It was perhaps not so surprising. There were very few female sports reporters and even fewer in sports administration.
For the first 87 years of its existence, the IOC did not have any women members. It was not until 1981 that Flor Isava Fonseca of Venezuela and former athlete Pirjo Haggman of Finland were finally co-opted. In time, American rower Anita de Frantz was elected to the IOC Executive Board and more recently German fencer Claudia Bokel and American ice hockey player Angela Ruggiero have both headed the Athletes' Commission.
Women were actually banned from carrying the Olympic flame in the early years, though some did so in spite of official edicts. It was only at the 1956 Equestrian Games held in Stockholm that women took a prominent role in transporting the Olympic Torch.
Gold medal winning gymnast Karin Lindberg was one of the Torch bearers in the Stockholm Olympic Stadium. It was not until a dozen years later that Mexican 400m runner Enriqueta Basilio would be the first to light the actual cauldron in the stadium. Others, including Japanese skater Midori Ito and Australian 400m hero Cathy Freeman, have memorably done so since.
Some nations refused to include women in their teams. It was not until 2012 that Saudi Arabia's team included female representation. Sarah Attar, an 800m runner, was the first to do so in 2012. She studied in the United States at Pepperdine University.
"’It is a huge honour and I hope that it can make some big strides for women over there to get more involved in sport," said Attar.
Morocco's Nawal El Moutawakel had taken the same American collegiate path to the Olympics almost 30 years before. She was a student at Iowa State University and astounded many by winning 400m hurdles gold at the 1984 Los Angeles Olympics. Hers was a groundbreaking triumph, the first woman from the Islamic world to win a gold medal.
"That performance was a giant step to open up a door to millions of people who in the past did not know the beauty and power of sport," she told me.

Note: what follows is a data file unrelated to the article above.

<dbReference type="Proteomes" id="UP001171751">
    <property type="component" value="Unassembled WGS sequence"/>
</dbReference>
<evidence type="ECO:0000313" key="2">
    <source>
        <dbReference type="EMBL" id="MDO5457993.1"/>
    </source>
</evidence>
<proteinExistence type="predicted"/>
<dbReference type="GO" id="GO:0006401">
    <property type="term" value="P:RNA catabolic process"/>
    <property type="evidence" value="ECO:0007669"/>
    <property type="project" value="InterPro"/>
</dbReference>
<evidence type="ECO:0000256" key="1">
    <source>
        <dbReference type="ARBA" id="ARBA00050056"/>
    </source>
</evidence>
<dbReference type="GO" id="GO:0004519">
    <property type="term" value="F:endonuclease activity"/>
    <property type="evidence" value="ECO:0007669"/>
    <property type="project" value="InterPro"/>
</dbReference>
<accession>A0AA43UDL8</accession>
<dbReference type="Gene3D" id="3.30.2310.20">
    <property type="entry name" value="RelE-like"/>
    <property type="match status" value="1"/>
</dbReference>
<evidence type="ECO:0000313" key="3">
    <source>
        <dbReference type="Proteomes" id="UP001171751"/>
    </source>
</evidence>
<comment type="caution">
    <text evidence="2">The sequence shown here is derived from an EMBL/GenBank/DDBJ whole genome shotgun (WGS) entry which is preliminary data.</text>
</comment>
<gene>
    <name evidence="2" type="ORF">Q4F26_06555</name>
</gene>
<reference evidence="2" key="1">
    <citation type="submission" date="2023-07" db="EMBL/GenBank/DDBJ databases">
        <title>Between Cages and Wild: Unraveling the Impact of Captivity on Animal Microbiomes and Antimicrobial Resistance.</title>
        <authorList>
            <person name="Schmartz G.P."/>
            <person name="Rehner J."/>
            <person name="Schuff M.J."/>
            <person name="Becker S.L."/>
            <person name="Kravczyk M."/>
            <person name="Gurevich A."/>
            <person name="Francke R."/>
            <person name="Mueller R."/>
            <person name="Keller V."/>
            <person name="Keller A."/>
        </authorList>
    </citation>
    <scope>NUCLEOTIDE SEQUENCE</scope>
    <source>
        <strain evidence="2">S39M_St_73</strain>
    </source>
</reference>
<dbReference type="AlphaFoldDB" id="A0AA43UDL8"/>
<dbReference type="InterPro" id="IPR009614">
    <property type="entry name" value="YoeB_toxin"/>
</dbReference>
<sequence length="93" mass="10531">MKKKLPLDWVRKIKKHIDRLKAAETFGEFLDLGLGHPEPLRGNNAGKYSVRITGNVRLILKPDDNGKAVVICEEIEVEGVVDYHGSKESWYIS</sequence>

El Moutawakel broke down further barriers in the world of international sport. She became an IOC member and led the IOC's own Women in Sport Commission, a group which would have been unthinkable in the early years of the Olympic Movement.
"It is going to improve, you have to walk then jog then sprint," she said. "You can feel it and you can witness it, when you see how many women are part of delegations compared to in my period when I was the only female in the Moroccan team in 1984."
Perhaps the greatest breakthrough for women came in that most symbolic of Olympic events, the marathon.
Nobody would now question the ability of any woman to run the 26 miles and 385 yards but in 1980, a women's race on the streets of London was a trailblazing idea.
"The race is particularly important because there is no Olympic marathon for women," said Women's Amateur Athletic Association secretary Marea Hartman. "I believe the eyes of the world will be focussed on the race."
The IAAF were supportive. "Contrary to the traditional opinion that the physical performing capacity of woman is limited and that she cannot be exposed to greater strain mainly with respect to her endurance, sports physiological research shows completely different results," said the Austrian Professor Ludwig Prokop in their bulletin.
"Under extreme conditions of constant performance, women must even be rated higher than men. Women approach the performances of men as the distances increase and going over extremely long distances they often achieve better results than the men.''
His work concluded that "there are no relevant sports medical grounds against marathon running for women".
The organisers of the 1984 Los Angeles Olympics were keen to include the race on their programme and when they gave the IOC a progress report before the 1980 Moscow Olympics, they included a report by their own medical director Dr Anthony Daly. He was not even permitted to address the Session.
"The IOC did its best to reject a women’s marathon," claimed Organising Committee President Peter Ueberroth, who recalled "a heated argument on the floor of the Session".
The following spring, when the Executive Board met in Los Angeles, the decision was taken "that the women’s marathon be included on the Olympic programme for the Games but not at the same time as the men".
Joan Benoit wrote her name into the record books as the first female Olympic marathon champion. She had recovered from knee surgery shortly before the US trials and led the Olympic race from the third mile onwards.
"I was able to push from within, I had an innate desire to succeed," she said later.
Later, Ueberroth described the inclusion of the race as "one of the greatest achievements" of the Los Angeles Games.